So the Cold War Kids sold out. At least that seems to be the narrative. It seemed too good to be true: a band from Long Beach, Calif. laden with Salinger references, pounding slightly out-of-tune pianos, railing against women and God and law. Nathan Willet’s nasal vibrato led a ragtag band into the breach. Its tales of dysfunction, its instability was its beauty. With Mine Is Yours something is now right with it and the result is oh so wrong.
When Cold War Kids embarked on its first nationwide tour in 2007 a poet would read a few words before each set. On “Robbers” the tacit Matt Maust would shine a flashlight, illuminating the faces of the audience, Willett and Jonnie Russell would ram shoulders on an almost empty stage. Now it all seems painfully out of place.
In Mine Is Yours, Cold War Kids have gone from monochrome to “Royal Blue,” the latter being its most concerted attempt at pop on the album.
Yes, Cold War Kids is singing pop songs. But they’re not even good Pop songs. “Royal Blue” isn’t a terrible track, but something about Nathan Willett abandoning his heart-wrenching howl and trying to sing sweetly is like Morrissey singing Metal. Listeners want abusive daddies, no chance of recovering and love and hate tattooed on knuckles. It doesn’t take but the first song of the album to realize something is amiss. “Mine Is Yours” features electronic, tape-delayed, Bono-esque wailing with too much reverbaration. Call it conservative, but if one can somehow stomach the forty-five minute leviathan that follows, they deserve a medal.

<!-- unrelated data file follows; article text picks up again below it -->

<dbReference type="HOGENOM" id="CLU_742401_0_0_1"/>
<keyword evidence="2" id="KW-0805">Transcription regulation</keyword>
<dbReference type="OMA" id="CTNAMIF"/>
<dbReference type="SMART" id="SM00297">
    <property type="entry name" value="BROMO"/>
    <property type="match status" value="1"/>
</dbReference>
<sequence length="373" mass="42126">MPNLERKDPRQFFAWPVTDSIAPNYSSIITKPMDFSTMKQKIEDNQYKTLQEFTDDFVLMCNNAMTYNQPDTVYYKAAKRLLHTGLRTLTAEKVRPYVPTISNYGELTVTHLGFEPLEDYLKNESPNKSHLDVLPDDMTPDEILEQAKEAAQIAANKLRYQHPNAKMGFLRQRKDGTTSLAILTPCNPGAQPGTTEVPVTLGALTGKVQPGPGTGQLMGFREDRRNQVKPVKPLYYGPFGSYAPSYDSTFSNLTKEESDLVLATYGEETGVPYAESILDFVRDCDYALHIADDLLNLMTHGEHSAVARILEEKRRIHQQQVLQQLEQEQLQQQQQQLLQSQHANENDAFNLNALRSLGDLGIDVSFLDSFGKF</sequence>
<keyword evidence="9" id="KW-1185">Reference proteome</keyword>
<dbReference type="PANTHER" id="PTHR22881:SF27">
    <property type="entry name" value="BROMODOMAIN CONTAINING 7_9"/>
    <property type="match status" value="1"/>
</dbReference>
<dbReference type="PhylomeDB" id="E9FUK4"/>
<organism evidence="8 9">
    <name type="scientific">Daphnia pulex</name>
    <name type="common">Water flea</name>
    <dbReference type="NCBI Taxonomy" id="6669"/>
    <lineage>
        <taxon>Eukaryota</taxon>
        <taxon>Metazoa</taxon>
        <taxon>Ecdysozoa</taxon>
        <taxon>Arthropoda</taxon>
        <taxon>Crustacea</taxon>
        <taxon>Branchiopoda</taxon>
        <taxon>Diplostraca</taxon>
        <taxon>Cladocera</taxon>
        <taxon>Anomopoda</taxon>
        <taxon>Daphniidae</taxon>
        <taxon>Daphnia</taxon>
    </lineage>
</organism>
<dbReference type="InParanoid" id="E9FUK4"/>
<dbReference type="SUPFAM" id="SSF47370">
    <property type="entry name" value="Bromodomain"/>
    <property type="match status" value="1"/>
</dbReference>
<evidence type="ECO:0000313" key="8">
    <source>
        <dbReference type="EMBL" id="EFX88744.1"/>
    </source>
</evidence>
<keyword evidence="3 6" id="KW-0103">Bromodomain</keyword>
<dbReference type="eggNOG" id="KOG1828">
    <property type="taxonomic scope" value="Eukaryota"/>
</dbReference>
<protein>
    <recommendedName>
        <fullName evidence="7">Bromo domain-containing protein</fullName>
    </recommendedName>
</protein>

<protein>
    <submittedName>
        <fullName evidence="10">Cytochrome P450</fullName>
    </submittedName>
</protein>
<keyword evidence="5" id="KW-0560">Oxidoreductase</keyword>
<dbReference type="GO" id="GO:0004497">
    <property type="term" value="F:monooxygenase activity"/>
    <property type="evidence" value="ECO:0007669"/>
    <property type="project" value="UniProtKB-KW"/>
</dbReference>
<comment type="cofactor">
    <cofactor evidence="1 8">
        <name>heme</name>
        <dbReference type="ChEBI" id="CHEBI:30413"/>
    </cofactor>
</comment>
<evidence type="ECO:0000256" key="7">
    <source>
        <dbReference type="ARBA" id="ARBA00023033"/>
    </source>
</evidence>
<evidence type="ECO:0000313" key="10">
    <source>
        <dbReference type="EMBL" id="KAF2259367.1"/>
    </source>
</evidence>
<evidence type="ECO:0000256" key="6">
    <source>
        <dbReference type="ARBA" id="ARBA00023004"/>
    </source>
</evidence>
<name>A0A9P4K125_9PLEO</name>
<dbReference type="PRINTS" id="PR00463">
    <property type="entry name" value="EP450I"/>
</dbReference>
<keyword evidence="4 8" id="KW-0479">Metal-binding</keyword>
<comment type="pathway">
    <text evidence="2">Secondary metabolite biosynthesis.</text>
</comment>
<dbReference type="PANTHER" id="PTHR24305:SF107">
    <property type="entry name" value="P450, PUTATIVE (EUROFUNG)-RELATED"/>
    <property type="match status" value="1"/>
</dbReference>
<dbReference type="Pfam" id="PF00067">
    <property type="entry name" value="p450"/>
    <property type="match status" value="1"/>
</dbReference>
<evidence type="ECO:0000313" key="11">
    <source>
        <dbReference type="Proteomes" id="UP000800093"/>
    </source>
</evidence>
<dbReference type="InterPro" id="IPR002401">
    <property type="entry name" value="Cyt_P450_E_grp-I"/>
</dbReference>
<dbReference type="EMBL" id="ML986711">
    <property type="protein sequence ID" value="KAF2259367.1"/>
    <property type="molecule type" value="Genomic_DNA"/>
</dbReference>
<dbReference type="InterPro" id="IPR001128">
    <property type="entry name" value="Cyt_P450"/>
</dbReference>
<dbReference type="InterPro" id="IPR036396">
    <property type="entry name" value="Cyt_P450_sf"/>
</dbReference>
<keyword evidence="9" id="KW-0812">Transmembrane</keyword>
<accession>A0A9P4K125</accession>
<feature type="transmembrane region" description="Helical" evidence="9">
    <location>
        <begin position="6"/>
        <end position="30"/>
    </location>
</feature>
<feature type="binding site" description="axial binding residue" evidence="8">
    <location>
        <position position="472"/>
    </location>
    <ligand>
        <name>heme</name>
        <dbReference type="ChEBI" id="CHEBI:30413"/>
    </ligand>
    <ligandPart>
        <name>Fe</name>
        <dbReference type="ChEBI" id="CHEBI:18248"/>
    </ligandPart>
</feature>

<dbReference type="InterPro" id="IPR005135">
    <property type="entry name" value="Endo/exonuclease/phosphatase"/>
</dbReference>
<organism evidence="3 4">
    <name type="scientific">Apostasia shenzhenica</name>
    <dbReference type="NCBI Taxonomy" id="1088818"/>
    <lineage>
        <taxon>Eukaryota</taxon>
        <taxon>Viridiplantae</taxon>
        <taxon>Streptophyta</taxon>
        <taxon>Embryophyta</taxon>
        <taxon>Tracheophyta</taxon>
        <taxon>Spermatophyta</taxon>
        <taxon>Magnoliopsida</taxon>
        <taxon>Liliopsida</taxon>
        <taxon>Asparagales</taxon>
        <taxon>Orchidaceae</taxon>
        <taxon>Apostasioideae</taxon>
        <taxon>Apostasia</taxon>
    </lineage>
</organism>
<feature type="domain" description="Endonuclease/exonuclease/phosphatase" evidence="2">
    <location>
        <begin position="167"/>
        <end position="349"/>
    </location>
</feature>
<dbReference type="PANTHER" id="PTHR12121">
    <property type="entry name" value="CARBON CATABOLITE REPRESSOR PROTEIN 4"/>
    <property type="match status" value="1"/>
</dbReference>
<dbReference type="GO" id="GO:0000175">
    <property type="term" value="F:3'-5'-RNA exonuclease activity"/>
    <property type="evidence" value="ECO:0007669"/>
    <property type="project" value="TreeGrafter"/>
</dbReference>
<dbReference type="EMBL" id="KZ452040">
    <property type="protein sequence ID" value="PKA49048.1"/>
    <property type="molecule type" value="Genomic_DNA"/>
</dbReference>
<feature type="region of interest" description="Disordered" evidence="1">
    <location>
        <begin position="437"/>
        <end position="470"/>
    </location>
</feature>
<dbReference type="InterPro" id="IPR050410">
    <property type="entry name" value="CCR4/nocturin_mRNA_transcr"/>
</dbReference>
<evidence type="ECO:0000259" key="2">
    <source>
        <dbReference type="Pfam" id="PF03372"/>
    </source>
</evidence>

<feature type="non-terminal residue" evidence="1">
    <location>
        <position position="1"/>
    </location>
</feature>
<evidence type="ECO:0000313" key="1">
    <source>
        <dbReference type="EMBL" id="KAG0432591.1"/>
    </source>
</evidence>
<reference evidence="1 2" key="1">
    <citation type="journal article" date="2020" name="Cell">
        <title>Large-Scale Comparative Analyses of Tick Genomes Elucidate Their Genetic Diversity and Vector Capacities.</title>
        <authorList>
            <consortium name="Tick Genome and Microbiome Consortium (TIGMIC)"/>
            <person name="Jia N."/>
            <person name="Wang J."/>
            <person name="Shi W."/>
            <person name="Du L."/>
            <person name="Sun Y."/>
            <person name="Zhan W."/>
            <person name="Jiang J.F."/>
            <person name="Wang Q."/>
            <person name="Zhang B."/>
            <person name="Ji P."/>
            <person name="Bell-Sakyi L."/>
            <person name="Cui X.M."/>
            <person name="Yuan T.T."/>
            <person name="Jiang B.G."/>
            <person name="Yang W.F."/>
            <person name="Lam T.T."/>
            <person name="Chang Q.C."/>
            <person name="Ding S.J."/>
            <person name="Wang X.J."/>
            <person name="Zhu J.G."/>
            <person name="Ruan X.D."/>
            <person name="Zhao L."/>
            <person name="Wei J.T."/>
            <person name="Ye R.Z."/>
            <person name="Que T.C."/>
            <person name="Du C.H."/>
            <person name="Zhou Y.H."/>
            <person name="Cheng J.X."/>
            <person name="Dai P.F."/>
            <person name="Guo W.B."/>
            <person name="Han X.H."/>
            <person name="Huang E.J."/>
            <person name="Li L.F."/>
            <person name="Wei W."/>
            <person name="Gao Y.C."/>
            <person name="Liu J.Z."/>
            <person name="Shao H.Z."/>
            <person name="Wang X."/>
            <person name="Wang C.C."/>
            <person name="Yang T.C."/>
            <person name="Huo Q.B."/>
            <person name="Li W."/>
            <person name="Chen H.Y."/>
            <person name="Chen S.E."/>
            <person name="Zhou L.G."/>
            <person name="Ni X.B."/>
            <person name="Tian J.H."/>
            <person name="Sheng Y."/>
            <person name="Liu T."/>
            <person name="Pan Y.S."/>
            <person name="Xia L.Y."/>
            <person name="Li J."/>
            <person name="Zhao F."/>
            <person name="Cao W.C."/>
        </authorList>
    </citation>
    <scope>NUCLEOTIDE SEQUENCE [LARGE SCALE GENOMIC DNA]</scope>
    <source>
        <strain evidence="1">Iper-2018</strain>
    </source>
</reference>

Listeners want nothingness; the sparse, ragged edges and hard-luck stories. They want those lovable chroniclers of the dregs. Songs about human cruelty are preferred over songs about date nights. “Finally Begin” ends like The Rembrandts’ “I’ll Be There For You.” Is this some kind of elaborate joke? “Louder Than Ever” is also reminiscent of the pop rock stuff that was on the radio more than a decade ago.
Cold War Kids used to be raw.
It only hurts so much because we know what the band is capable of. The epitome of that classic Cold War Kids sound is the guitar solo on “We Used to Vacation;” a bitter, arrhythmic and slightly out of tune maniacal flailing. Its imperfection made it that much more real. There were, at the very most, four elements to each song on Robbers & Cowards. Mine Is Yours features that same band stagnating in artificial, and perfectionist air with multiple-part arrangements and arena-ready anthems.
Now it’s Willet’s mom “going out with (his) best friend’s Dad.” “Sensitive Kid” features heavily-filtered drums, synthesizers and just about no lyrical depth saying, “Don’t call me the sensitive kid.” The song also features a totally contrived anthem like sing-along at the end “I can’t tell you why/ I shoulda known it/ Sensitive kid started acting like a grownup.”
Willett talked with Rolling Stone about a desire to evolve like R.E.M. into a more accessible and yet profoundly influential band. If that’s not a confession that Cold War Kids abandoned its guns for commercial success, what is?. It’s possible this is just a phase. Maybe the band had a little identity crisis like an adolescence. But this is its third full-length album, and someone’s mind needs to be made up.
When “Audience” dropped, like, yesterday, things were looking optimistic. Now that EP seems like a disclaimer or an apology ahead of time.